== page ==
Update from our Chair of Trustees, January 2021
In March of last year, at the start of the first Government lockdown, I did not think that ten months later Covid19 would still be dominating the way we live and sadly, in too many cases, the way we die. We are now in the middle of a third lockdown, isolating from our families and friends, and still the number of people dying is increasing. However, I do believe that there is light at the end of this very dark tunnel. The number of infections is beginning to decrease which will, in turn, see hospital admissions and deaths decrease over the coming weeks. The UK is leading the way in developing and delivering vaccines. Over five million people have been vaccinated so far and the number of daily vaccinations is now exceeding the number of infections.
I hope in the midst of this continuing pandemic you and your families have remained safe.
In March 2020 we expressed our deepest concerns regarding the financial well-being, and survival, of CancerHelp as its income streams dried up. I am therefore pleased to report that those fears have not been realised.
The draft Annual Accounts for the year ended 30th September 2020 will show that the charity broke even. It is possible, depending on the receipt and allocation of a legacy, that this may become a small surplus. I have to say that this result is based on the efforts of a number of people whose hard work requires some recognition. First and foremost our Treasurer, Rachel Mallett. Last year, Rachel devised and implemented a financial survival plan that secured income from central and local Government, private charitable trusts, national charities and private donors. That income has totalled over one hundred thousand pounds. I’m sure Rachel would be the first to say that this would not have been possible were it not for the support of a number of other people. That group has been led by CancerHelp’s General Manager, Jeanette Smalley, and the charity’s senior managers. Between them they have ensured funding applications have been made, income has been realised and expenditure minimised. The charity’s staff have also played their part in accepting furlough when asked, using holiday entitlement and returning to work, when needed.
Beyond the internal operation of the charity, volunteers have stepped forward to help reopen Vine House and the shops, as restrictions have been lifted. The Friends Group has continued to raise money, including several thousand pounds from a Christmas Auction.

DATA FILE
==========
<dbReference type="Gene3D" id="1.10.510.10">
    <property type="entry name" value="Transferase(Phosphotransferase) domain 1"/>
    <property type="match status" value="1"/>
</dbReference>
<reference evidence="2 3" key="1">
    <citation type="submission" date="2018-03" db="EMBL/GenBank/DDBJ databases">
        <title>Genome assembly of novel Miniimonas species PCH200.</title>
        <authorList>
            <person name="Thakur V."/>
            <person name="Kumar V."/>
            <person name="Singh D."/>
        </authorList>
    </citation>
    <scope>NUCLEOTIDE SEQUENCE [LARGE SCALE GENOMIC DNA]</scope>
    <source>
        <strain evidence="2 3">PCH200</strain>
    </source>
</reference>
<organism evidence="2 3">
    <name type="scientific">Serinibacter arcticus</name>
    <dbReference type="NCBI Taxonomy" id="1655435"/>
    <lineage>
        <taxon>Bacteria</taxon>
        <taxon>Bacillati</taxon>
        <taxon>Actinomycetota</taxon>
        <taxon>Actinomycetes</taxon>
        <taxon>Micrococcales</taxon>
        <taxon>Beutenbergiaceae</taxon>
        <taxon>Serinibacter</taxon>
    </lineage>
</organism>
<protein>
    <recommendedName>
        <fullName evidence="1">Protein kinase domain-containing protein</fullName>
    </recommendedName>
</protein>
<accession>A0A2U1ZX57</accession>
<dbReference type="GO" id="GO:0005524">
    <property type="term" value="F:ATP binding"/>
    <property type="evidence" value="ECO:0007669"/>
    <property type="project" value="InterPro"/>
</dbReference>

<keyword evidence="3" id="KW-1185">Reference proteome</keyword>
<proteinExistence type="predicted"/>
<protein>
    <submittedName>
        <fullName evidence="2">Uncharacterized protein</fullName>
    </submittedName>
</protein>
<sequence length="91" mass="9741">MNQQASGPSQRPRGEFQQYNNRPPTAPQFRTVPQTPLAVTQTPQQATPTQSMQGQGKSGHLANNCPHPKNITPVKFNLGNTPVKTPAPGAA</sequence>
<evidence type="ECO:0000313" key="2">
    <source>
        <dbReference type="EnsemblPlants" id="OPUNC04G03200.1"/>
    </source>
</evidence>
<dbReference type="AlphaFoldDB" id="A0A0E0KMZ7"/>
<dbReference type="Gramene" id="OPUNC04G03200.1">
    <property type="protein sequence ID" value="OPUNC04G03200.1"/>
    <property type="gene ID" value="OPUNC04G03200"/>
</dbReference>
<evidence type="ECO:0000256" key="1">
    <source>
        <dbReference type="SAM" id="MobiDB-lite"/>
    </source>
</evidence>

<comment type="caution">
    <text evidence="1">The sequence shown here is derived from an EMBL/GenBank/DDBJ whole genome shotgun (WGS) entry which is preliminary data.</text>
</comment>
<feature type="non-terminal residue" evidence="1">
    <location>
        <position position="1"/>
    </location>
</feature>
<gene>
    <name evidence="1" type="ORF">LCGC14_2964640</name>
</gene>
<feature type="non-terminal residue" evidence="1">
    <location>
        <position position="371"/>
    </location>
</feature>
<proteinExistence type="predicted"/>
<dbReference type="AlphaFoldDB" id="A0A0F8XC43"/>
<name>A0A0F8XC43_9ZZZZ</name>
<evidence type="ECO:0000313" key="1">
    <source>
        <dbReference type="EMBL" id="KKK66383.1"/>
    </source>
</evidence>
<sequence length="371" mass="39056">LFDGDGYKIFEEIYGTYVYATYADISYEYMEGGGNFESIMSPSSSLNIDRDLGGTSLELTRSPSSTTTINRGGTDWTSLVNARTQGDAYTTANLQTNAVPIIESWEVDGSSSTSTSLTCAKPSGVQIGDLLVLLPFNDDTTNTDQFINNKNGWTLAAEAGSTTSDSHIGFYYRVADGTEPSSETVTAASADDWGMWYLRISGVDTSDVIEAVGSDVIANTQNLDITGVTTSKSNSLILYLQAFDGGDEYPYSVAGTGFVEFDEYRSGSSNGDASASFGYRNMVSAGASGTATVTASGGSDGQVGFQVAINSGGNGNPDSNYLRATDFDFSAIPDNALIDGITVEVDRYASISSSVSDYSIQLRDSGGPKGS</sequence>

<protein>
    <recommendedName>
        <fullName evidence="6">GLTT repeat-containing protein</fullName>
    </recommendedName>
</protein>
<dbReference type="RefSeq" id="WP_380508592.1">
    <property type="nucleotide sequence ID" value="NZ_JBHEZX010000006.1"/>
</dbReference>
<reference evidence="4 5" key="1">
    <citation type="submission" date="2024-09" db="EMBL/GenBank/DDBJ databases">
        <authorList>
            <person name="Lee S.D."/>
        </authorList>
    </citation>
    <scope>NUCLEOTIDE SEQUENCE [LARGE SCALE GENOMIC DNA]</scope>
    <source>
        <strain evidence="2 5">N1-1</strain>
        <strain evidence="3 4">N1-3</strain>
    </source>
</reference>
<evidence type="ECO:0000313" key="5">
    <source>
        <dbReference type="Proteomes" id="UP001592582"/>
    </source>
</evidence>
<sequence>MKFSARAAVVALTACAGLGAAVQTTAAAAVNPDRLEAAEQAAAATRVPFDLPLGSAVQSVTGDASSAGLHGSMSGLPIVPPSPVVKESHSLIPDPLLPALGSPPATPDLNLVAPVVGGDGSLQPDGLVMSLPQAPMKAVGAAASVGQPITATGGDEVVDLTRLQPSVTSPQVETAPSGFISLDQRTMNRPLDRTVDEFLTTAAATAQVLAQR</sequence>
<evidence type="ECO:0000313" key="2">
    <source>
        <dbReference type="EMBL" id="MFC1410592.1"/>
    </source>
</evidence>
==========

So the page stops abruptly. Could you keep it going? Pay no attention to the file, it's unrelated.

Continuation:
Our gratitude is due to all those involved.
I can also report that the principles we established to safeguard the charity last year, have been continued into this year with similar success. In the three months to the end of December 2020, quarter one of the new financial year, the charity broke even. Looking forward, with access to extended Government support, the forecast for quarter two looks equally positive.
However, thereafter the future begins to look less certain as we run into quarter three in April. Hopefully the impact of the virus on our communities will be declining but, if that is the case, it is likely that much of the support the charity has received will be withdrawn. Increasingly, the charity will need to stand on its own two feet and generate sufficient income to cover its full costs. That will not be straightforward as its shops will not be fully operational, fund raising will still be challenging and access to grants will be more difficult.
I apologise for the significant focus on financial matters but such is the current situation we cannot do otherwise. Without sufficient income the charity ceases to exist. It is as simple as that.
That is not to ignore the core purpose of the charity which is to provide support to cancer patients and those, including children and young people, suffering the effects of bereavement. There is no doubt that it has been an incredibly difficult year for those who wish to access the support provided by the charity. Many have had to shield, to protect their lives, and many have the additional concern for their mental well-being. This has resulted in a fluctuating demand for the charity’s services, an increase in missed appointments and a need to be flexible in the format of service delivery. Counselling has been delivered both face to face and remotely, depending on the needs of the service user. Even a limited range of complementary therapies have been made available. Central to all of this is the safety of both the service user and the service provider. Jeanette and her team have implemented safe systems of access and service delivery in Vine House, including risk assessments and compliance with Covid safe systems of work. The service delivery teams have reported an increase in the number of challenging and complex cases, possibly driven by a deterioration in mental well-being. The charity has also had to react to changing government restrictions and guidelines. Recently Vine House had to be closed to service users, complementary services suspended and service delivery largely returned to telephone or video.
Throughout all this, the service delivery teams have been fantastic – ensuring all those who have sought CancerHelp’s support have received it.
“The change in me is so amazing. Thank you”
“When anxiety comes, when the world is tough, I now have a tool box to cope rather than spiral”
To all who have supported the charity through these difficult times please accept my personal gratitude and that of the Trustees of CancerHelp.
Chairman of Trustees